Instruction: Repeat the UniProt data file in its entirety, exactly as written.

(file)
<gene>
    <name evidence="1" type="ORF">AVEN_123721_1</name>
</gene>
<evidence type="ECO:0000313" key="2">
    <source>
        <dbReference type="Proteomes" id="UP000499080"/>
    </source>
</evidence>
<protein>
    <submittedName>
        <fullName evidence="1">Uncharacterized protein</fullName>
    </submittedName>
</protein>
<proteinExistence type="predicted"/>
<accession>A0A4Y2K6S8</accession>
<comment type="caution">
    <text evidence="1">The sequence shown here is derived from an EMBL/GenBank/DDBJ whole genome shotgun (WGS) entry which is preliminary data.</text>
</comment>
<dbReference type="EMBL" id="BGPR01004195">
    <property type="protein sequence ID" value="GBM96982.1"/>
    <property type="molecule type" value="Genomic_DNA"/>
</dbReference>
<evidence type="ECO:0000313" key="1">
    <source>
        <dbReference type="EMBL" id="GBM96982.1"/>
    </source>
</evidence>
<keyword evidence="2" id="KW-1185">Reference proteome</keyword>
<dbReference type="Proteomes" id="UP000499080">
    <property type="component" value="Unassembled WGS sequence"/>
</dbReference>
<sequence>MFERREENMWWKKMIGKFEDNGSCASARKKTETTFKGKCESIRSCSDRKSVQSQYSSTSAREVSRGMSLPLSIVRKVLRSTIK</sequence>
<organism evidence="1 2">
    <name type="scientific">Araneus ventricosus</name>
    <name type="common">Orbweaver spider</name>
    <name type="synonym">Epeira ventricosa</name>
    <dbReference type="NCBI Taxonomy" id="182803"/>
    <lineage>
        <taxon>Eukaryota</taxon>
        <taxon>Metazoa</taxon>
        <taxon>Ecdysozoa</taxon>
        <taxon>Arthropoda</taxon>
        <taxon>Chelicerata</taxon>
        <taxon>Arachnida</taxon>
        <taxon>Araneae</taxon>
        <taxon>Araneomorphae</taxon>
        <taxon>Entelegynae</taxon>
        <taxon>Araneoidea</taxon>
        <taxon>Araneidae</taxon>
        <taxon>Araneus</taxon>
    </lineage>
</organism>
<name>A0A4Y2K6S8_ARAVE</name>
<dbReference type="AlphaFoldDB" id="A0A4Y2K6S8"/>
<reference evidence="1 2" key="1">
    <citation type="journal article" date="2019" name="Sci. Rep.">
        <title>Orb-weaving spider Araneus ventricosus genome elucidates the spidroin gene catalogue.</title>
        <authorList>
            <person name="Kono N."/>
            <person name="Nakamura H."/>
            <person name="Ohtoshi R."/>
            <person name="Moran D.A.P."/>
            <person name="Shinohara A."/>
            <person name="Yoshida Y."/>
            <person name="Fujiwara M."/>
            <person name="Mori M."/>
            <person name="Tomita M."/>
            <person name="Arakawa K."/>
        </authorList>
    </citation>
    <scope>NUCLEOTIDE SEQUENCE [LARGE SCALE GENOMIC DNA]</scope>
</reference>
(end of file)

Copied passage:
<gene>
    <name evidence="1" type="ORF">AVEN_123721_1</name>
</gene>
<evidence type="ECO:0000313" key="2">
    <source>
        <dbReference type="Proteomes" id="UP000499080"/>
    </source>
</evidence>
<protein>
    <submittedName>
        <fullName evidence="1">Uncharacterized protein</fullName>
    </submittedName>
</protein>
<proteinExistence type="predicted"/>
<accession>A0A4Y2K6S8</accession>
<comment type="caution">
    <text evidence="1">The sequence shown here is derived from an EMBL/GenBank/DDBJ whole genome shotgun (WGS) entry which is preliminary data.</text>
</comment>
<dbReference type="EMBL" id="BGPR01004195">
    <property type="protein sequence ID" value="GBM96982.1"/>
    <property type="molecule type" value="Genomic_DNA"/>
</dbReference>
<evidence type="ECO:0000313" key="1">
    <source>
        <dbReference type="EMBL" id="GBM96982.1"/>
    </source>
</evidence>
<keyword evidence="2" id="KW-1185">Reference proteome</keyword>
<dbReference type="Proteomes" id="UP000499080">
    <property type="component" value="Unassembled WGS sequence"/>
</dbReference>
<sequence>MFERREENMWWKKMIGKFEDNGSCASARKKTETTFKGKCESIRSCSDRKSVQSQYSSTSAREVSRGMSLPLSIVRKVLRSTIK</sequence>
<organism evidence="1 2">
    <name type="scientific">Araneus ventricosus</name>
    <name type="common">Orbweaver spider</name>
    <name type="synonym">Epeira ventricosa</name>
    <dbReference type="NCBI Taxonomy" id="182803"/>
    <lineage>
        <taxon>Eukaryota</taxon>
        <taxon>Metazoa</taxon>
        <taxon>Ecdysozoa</taxon>
        <taxon>Arthropoda</taxon>
        <taxon>Chelicerata</taxon>
        <taxon>Arachnida</taxon>
        <taxon>Araneae</taxon>
        <taxon>Araneomorphae</taxon>
        <taxon>Entelegynae</taxon>
        <taxon>Araneoidea</taxon>
        <taxon>Araneidae</taxon>
        <taxon>Araneus</taxon>
    </lineage>
</organism>
<name>A0A4Y2K6S8_ARAVE</name>
<dbReference type="AlphaFoldDB" id="A0A4Y2K6S8"/>
<reference evidence="1 2" key="1">
    <citation type="journal article" date="2019" name="Sci. Rep.">
        <title>Orb-weaving spider Araneus ventricosus genome elucidates the spidroin gene catalogue.</title>
        <authorList>
            <person name="Kono N."/>
            <person name="Nakamura H."/>
            <person name="Ohtoshi R."/>
            <person name="Moran D.A.P."/>
            <person name="Shinohara A."/>
            <person name="Yoshida Y."/>
            <person name="Fujiwara M."/>
            <person name="Mori M."/>
            <person name="Tomita M."/>
            <person name="Arakawa K."/>
        </authorList>
    </citation>
    <scope>NUCLEOTIDE SEQUENCE [LARGE SCALE GENOMIC DNA]</scope>
</reference>